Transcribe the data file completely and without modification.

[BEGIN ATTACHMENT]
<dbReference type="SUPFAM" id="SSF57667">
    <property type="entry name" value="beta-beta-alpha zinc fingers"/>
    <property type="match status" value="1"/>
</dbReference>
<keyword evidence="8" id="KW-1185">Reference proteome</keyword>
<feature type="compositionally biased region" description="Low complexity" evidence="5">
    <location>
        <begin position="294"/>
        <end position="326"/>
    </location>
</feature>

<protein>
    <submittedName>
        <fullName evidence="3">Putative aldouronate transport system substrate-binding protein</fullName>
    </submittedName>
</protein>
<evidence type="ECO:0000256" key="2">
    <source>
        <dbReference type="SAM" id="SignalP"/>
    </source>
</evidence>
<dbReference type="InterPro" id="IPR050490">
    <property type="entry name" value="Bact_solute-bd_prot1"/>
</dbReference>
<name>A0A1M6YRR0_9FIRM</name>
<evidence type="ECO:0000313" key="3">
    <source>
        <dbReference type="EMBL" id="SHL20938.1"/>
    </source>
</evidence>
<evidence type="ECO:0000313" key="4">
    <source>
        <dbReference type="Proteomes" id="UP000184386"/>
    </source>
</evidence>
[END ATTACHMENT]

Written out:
<dbReference type="SUPFAM" id="SSF57667">
    <property type="entry name" value="beta-beta-alpha zinc fingers"/>
    <property type="match status" value="1"/>
</dbReference>
<keyword evidence="8" id="KW-1185">Reference proteome</keyword>
<feature type="compositionally biased region" description="Low complexity" evidence="5">
    <location>
        <begin position="294"/>
        <end position="326"/>
    </location>
</feature>

<protein>
    <submittedName>
        <fullName evidence="3">Putative aldouronate transport system substrate-binding protein</fullName>
    </submittedName>
</protein>
<evidence type="ECO:0000256" key="2">
    <source>
        <dbReference type="SAM" id="SignalP"/>
    </source>
</evidence>
<dbReference type="InterPro" id="IPR050490">
    <property type="entry name" value="Bact_solute-bd_prot1"/>
</dbReference>
<name>A0A1M6YRR0_9FIRM</name>
<evidence type="ECO:0000313" key="3">
    <source>
        <dbReference type="EMBL" id="SHL20938.1"/>
    </source>
</evidence>
<evidence type="ECO:0000313" key="4">
    <source>
        <dbReference type="Proteomes" id="UP000184386"/>
    </source>
</evidence>